While another recent study conducted at Wake Forest Baptist Medical Center, sought to identify brain functions involved in meditation and anxiety.
“Although we’ve known that meditation can reduce anxiety, we hadn’t identified the specific brain mechanisms involved in relieving anxiety in healthy individuals,” said Fadel Zeidan, Ph.D., postdoctoral research fellow in neurobiology and anatomy at Wake Forest Baptist and lead author of the study. “In this study, we were able to see which areas of the brain were activated and which were deactivated during meditation-related anxiety relief.”
The study is published in the current edition of the journal Social Cognitive and Affective Neuroscience.
For the study, 15 healthy volunteers with normal levels of everyday anxiety were recruited for the study. These individuals had no previous meditation experience or anxiety disorders. All subjects participated in four 20-minute classes to learn a technique known as mindfulness meditation. In this form of meditation, people are taught to focus on breath and body sensations and to non-judgmentally evaluate distracting thoughts and emotions.
Both before and after meditation training, the study participants’ brain activity was examined using a special type of imaging — arterial spin labeling magnetic resonance imaging — that is very effective at imaging brain processes, such as meditation. In addition, anxiety reports were measured before and after brain scanning.
The majority of study participants reported decreases in anxiety. Researchers found that meditation reduced anxiety ratings by as much as 39 percent.
“This showed that just a few minutes of mindfulness meditation can help reduce normal everyday anxiety,” Zeidan said.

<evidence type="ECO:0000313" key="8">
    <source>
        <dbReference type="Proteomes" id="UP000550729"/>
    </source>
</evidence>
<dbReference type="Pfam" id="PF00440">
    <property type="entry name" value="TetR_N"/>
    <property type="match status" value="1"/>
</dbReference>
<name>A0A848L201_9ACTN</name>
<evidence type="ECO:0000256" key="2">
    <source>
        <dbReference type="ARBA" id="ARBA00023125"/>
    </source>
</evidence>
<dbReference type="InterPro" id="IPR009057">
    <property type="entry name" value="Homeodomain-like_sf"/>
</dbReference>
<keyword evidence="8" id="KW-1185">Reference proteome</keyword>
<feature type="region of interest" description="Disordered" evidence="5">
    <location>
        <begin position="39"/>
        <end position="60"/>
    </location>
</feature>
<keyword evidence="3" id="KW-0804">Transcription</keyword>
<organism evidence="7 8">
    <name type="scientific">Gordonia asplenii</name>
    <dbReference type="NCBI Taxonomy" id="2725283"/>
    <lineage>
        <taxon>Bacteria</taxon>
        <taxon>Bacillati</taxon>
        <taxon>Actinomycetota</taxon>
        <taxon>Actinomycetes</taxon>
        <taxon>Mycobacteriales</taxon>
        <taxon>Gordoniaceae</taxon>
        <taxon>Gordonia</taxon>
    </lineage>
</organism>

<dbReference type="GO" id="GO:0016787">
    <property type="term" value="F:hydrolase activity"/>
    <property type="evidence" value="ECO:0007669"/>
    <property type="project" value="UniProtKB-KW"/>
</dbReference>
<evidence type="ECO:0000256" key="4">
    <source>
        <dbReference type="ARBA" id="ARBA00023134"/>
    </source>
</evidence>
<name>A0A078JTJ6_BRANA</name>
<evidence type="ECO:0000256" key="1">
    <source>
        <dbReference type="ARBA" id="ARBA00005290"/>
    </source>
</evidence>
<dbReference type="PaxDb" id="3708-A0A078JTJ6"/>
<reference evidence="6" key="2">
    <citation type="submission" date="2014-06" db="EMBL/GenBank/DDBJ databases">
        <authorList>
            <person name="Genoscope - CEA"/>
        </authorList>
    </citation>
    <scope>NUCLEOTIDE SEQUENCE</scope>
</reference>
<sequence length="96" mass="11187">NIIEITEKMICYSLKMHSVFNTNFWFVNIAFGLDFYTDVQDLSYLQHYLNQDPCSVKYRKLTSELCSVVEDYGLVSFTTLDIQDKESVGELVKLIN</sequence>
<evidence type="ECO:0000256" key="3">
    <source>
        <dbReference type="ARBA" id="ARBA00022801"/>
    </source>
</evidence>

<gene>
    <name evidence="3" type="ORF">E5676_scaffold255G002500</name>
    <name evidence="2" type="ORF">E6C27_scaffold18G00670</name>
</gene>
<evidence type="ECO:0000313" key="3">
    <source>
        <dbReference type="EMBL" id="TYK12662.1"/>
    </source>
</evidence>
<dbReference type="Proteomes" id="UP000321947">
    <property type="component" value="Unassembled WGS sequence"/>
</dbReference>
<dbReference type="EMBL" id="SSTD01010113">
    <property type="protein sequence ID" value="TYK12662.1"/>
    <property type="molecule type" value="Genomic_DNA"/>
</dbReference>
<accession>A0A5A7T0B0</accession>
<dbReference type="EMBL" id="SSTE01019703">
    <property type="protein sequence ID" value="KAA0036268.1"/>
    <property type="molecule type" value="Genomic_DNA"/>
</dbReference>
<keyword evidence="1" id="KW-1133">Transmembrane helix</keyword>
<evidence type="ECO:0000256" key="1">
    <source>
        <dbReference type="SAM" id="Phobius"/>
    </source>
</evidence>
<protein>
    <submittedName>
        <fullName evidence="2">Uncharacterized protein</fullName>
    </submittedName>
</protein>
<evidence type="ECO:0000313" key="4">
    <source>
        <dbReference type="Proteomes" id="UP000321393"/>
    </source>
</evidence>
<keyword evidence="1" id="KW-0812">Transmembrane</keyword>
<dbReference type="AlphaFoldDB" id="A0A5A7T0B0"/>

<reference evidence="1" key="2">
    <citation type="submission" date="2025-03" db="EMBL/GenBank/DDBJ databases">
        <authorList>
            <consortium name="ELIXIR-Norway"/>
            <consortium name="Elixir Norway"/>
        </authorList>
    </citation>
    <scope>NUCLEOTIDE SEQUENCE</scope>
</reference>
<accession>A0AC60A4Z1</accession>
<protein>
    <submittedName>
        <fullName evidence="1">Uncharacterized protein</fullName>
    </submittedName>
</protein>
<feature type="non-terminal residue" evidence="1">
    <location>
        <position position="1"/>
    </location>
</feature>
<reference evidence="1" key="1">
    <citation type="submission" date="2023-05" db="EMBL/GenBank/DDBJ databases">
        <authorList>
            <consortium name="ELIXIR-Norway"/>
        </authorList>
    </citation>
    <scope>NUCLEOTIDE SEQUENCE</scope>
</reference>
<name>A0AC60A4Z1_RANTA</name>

The study revealed that meditation-related anxiety relief is associated with activation of the anterior cingulate cortex and ventromedial prefrontal cortex, areas of the brain involved with executive-level function. During meditation, there was more activity in the ventromedial prefrontal cortex, the area of the brain that controls worrying. In addition, when activity increased in the anterior cingulate cortex — the area that governs thinking and emotion — anxiety decreased.
“Mindfulness is premised on sustaining attention in the present moment and controlling the way we react to daily thoughts and feelings,” Zeidan said. “Interestingly, the present findings reveal that the brain regions associated with meditation-related anxiety relief are remarkably consistent with the principles of being mindful.”
Research at other institutions has shown that meditation can significantly reduce anxiety in patients with generalized anxiety and depression disorders. The results of this neuroimaging experiment complement that body of knowledge by showing the brain mechanisms associated with meditation-related anxiety relief in healthy people, he said.
Madhav Goyal, Sonal Singh, Erica M. S. Sibinga, Neda F. Gould, Anastasia Rowland-Seymour, Ritu Sharma, Zackary Berger, Dana Sleicher, David D. Maron, Hasan M. Shihab, Padmini D. Ranasinghe, Shauna Linn, Shonali Saha, Eric B. Bass, Jennifer A. Haythornthwaite. Meditation Programs for Psychological Stress and Well-being. JAMA Internal Medicine, 2014; DOI: 10.1001/jamainternmed.2013.13018
F. Zeidan, K. T. Martucci, R. A. Kraft, J. G. McHaffie, R. C. Coghill. Neural Correlates of Mindfulness Meditation-Related Anxiety Relief. Social Cognitive and Affective Neuroscience, 2013; DOI: 10.1093/scan/nst041